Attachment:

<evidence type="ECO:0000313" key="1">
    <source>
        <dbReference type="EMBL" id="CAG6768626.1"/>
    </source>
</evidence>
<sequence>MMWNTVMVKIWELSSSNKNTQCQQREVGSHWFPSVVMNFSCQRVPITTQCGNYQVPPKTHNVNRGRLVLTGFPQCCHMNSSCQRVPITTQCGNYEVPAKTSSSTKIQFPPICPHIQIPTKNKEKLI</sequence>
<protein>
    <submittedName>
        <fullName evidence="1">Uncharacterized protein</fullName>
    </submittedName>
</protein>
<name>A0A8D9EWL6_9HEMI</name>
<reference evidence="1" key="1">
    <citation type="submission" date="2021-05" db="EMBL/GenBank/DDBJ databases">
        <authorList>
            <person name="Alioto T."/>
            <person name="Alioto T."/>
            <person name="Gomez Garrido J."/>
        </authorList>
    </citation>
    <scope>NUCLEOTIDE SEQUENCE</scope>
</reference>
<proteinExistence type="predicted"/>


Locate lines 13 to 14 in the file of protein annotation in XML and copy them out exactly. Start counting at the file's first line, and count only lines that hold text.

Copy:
<reference evidence="1" key="1">
    <citation type="submission" date="2021-05" db="EMBL/GenBank/DDBJ databases">